That is mining activity. It would be undertaken in a different way in accordance with the planning permission obtained through the planning authorities and in accordance with the mining licence that would set out the methodology to be employed to mine for the mineral materials.

My initial question still stands. What legal rights or protections do land or property owners or property occupiers have in respect of subterranean drilling under the land or properties they own or occupy? It is very much a grey area. Will that be covered by the legislation?

Mr. Brian Breslin

Ultimately, the legislation gives the right to drill in search of minerals. That is in the 1940 Act and will continue in this legislation under a prospecting licence but it is regulated, controlled and limited. The reason these powers are given is nobody knows where minerals are. They do not just advertise themselves. Drilling is a relatively rare activity. There are more than 500 prospecting licences at any given time, only a small fraction of which drill. Drilling is an expensive activity that is only undertaken where the holder of the licence believes there is sufficient evidence to justify it and to prove whether there is a deposit. Drilling usually takes place from the surface straight down and occasionally at angles. It is not used as a method of extracting minerals. It is only an exploratory and analytical tool to determine what the character and extent of the minerals underlying the land. Government policy over successive years has maintained the view that it is in the national interest that the nation's mineral resources be identified. It is better to know that they are there than not and to do that, we need to allow people to carry out drilling where it is justified.

By its nature, it is an interference with private property rights but it is justified in line with the protection of such rights in the Constitution because it is in the national interest that these minerals be identified. Once identified, a mine is a totally different activity. The extraction of the minerals and their production in commercial quantities is a major operation, which takes years to plan and bring into development. The planning process is where all this activity is analysed in the minutest detail as to how the mine will be operated, where the ground will be broken, where the minerals will be extracted, where they will be processed, where the waste will be stored and so on. That is examined through the environmental impact assessment process and the public, in general, and the landowners, in particular, have rights under the planning process to object to this activity. The Minister does not have the final say on whether planning permission is granted under the Minerals Development Act 1940. That is a matter for the planning authorities. Unless best practice is applied in how the mine is designed, conceived, developed and closed, planning permission will not be granted.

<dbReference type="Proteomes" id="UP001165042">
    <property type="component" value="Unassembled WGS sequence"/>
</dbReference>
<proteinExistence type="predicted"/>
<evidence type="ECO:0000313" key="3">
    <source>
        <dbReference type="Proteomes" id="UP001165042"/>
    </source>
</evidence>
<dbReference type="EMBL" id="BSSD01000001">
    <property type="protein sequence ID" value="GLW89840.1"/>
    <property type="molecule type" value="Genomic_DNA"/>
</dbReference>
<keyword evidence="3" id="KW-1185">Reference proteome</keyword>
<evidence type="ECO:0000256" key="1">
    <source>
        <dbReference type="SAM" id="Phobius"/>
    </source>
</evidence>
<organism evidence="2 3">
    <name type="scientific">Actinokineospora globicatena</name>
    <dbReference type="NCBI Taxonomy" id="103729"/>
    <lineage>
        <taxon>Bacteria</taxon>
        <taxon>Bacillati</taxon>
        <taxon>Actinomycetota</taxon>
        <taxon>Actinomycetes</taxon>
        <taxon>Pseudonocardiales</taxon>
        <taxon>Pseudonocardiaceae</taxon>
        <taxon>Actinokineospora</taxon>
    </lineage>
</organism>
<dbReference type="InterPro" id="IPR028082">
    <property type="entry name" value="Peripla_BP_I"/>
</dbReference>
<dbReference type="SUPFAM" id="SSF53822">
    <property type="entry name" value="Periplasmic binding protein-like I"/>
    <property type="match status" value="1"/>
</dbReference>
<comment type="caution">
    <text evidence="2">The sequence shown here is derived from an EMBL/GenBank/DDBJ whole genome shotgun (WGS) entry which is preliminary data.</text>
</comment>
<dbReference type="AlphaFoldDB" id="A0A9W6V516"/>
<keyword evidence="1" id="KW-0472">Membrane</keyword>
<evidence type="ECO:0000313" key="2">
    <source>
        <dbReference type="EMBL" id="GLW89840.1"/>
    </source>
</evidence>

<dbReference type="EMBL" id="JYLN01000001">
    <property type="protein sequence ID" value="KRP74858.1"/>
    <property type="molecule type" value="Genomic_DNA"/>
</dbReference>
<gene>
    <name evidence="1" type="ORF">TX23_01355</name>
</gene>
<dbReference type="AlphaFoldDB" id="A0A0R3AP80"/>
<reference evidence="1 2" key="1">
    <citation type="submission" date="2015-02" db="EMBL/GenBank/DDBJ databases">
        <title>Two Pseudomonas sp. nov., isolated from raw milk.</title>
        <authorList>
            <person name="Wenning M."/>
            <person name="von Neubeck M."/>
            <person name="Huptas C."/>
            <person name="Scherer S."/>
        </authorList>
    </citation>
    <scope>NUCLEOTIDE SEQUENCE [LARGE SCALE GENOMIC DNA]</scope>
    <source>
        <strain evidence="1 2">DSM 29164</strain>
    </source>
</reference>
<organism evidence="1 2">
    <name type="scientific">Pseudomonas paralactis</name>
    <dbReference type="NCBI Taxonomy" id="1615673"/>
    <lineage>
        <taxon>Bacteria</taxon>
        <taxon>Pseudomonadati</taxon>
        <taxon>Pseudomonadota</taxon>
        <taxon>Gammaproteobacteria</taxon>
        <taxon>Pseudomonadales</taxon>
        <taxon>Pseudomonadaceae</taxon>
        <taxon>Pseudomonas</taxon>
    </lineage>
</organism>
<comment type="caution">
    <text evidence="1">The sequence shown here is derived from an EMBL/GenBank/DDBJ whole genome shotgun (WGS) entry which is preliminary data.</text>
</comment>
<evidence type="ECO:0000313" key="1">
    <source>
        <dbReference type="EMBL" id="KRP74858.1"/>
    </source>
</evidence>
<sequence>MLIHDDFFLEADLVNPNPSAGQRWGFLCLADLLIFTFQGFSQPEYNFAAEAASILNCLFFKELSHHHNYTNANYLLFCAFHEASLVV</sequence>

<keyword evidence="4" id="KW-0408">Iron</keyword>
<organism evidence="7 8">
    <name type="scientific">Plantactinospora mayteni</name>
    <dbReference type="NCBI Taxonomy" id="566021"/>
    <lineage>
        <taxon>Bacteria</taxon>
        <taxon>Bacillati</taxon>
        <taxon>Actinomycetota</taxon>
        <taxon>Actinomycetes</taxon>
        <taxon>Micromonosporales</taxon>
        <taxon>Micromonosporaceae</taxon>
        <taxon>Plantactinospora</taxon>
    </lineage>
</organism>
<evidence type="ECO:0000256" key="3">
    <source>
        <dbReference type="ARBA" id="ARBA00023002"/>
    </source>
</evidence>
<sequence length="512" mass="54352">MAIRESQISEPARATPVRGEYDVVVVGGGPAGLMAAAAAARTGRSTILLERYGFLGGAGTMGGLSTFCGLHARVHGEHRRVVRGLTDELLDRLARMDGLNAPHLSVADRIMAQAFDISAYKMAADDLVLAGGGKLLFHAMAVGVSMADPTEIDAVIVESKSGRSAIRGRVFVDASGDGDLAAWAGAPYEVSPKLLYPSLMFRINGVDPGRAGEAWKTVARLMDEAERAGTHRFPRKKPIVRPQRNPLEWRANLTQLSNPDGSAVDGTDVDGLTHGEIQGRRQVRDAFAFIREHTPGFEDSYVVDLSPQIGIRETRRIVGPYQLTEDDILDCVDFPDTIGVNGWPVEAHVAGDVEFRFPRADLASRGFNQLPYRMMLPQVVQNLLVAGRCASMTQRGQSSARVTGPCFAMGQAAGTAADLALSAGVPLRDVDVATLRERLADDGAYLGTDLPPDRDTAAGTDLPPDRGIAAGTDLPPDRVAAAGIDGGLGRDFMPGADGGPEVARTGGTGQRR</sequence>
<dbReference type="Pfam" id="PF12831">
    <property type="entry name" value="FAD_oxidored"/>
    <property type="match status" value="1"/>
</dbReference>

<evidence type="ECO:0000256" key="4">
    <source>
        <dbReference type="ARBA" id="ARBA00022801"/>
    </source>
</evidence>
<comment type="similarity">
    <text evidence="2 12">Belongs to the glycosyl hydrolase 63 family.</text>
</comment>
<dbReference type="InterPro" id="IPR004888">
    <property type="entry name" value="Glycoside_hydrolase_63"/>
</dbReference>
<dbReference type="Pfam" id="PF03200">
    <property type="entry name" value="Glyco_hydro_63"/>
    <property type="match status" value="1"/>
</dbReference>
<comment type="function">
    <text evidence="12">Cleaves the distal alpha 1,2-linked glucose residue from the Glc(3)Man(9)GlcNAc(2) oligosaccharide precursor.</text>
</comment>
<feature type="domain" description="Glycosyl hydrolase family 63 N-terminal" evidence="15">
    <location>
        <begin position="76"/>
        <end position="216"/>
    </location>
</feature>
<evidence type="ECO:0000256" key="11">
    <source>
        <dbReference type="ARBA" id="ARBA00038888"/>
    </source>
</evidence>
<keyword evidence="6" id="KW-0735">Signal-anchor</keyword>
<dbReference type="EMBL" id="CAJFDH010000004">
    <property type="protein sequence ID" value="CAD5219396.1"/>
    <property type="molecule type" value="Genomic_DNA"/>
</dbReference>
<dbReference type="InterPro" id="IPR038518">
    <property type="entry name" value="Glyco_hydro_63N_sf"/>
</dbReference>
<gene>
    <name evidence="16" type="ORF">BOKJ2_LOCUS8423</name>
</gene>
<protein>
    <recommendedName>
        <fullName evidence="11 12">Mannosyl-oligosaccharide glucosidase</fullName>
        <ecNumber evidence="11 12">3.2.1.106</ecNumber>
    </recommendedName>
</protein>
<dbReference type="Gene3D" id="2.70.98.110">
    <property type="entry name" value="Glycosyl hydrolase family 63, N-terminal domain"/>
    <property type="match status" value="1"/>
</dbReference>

I take it from that that landowners and property occupies have no legal rights.

Mr. Brian Breslin

The legal right the property owners have is the right to object and to have the Minister consider their objections. They also have the right to go to the courts, as any individual has. A prospecting licence gives the holder of the licence the right to drill but, in practice, we have more than 600 prospecting licences at the moment and approximately 10% involve drilling. Many people spend significant money searching for our minerals and much of this money is spent in vain. We do not have that many mines. We had three major lead and zinc mines up to this year. One of them closed and another will close this year. We will be left with one.